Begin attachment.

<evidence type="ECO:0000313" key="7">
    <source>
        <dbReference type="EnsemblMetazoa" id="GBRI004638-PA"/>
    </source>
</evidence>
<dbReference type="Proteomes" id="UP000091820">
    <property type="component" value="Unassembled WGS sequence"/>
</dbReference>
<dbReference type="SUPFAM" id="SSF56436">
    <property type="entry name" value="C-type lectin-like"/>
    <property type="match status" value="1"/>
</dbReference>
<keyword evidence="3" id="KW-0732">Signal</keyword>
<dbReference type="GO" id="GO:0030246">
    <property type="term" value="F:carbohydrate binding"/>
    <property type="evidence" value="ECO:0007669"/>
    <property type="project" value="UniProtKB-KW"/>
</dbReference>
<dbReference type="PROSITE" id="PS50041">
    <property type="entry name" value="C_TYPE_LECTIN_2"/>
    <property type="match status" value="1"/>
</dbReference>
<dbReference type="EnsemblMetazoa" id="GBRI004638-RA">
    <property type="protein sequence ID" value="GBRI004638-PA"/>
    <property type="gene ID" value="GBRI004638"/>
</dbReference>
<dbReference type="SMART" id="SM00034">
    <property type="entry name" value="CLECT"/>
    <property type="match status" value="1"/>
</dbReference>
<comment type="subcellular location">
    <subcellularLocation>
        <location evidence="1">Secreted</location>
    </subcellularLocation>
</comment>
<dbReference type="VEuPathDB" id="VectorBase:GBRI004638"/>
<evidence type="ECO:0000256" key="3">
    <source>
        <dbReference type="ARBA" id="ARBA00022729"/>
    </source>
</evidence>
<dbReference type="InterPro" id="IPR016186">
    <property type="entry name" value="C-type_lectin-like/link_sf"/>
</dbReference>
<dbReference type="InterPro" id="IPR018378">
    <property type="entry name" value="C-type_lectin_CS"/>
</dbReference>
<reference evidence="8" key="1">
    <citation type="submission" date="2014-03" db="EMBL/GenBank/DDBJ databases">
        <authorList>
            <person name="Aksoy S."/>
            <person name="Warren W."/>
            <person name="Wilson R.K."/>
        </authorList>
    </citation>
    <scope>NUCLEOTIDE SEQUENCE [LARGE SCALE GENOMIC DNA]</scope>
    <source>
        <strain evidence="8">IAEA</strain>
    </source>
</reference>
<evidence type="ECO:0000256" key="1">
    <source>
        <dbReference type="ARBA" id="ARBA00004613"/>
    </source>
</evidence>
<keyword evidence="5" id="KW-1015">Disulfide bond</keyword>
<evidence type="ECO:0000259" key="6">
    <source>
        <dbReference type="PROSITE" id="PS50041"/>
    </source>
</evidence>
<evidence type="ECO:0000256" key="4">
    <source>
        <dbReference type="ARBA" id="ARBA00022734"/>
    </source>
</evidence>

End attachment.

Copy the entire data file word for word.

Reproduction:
<evidence type="ECO:0000313" key="7">
    <source>
        <dbReference type="EnsemblMetazoa" id="GBRI004638-PA"/>
    </source>
</evidence>
<dbReference type="Proteomes" id="UP000091820">
    <property type="component" value="Unassembled WGS sequence"/>
</dbReference>
<dbReference type="SUPFAM" id="SSF56436">
    <property type="entry name" value="C-type lectin-like"/>
    <property type="match status" value="1"/>
</dbReference>
<keyword evidence="3" id="KW-0732">Signal</keyword>
<dbReference type="GO" id="GO:0030246">
    <property type="term" value="F:carbohydrate binding"/>
    <property type="evidence" value="ECO:0007669"/>
    <property type="project" value="UniProtKB-KW"/>
</dbReference>
<dbReference type="PROSITE" id="PS50041">
    <property type="entry name" value="C_TYPE_LECTIN_2"/>
    <property type="match status" value="1"/>
</dbReference>
<dbReference type="EnsemblMetazoa" id="GBRI004638-RA">
    <property type="protein sequence ID" value="GBRI004638-PA"/>
    <property type="gene ID" value="GBRI004638"/>
</dbReference>
<dbReference type="SMART" id="SM00034">
    <property type="entry name" value="CLECT"/>
    <property type="match status" value="1"/>
</dbReference>
<comment type="subcellular location">
    <subcellularLocation>
        <location evidence="1">Secreted</location>
    </subcellularLocation>
</comment>
<dbReference type="VEuPathDB" id="VectorBase:GBRI004638"/>
<evidence type="ECO:0000256" key="3">
    <source>
        <dbReference type="ARBA" id="ARBA00022729"/>
    </source>
</evidence>
<dbReference type="InterPro" id="IPR016186">
    <property type="entry name" value="C-type_lectin-like/link_sf"/>
</dbReference>
<dbReference type="InterPro" id="IPR018378">
    <property type="entry name" value="C-type_lectin_CS"/>
</dbReference>
<reference evidence="8" key="1">
    <citation type="submission" date="2014-03" db="EMBL/GenBank/DDBJ databases">
        <authorList>
            <person name="Aksoy S."/>
            <person name="Warren W."/>
            <person name="Wilson R.K."/>
        </authorList>
    </citation>
    <scope>NUCLEOTIDE SEQUENCE [LARGE SCALE GENOMIC DNA]</scope>
    <source>
        <strain evidence="8">IAEA</strain>
    </source>
</reference>
<evidence type="ECO:0000256" key="1">
    <source>
        <dbReference type="ARBA" id="ARBA00004613"/>
    </source>
</evidence>
<keyword evidence="5" id="KW-1015">Disulfide bond</keyword>
<evidence type="ECO:0000259" key="6">
    <source>
        <dbReference type="PROSITE" id="PS50041"/>
    </source>
</evidence>
<evidence type="ECO:0000256" key="4">
    <source>
        <dbReference type="ARBA" id="ARBA00022734"/>
    </source>
</evidence>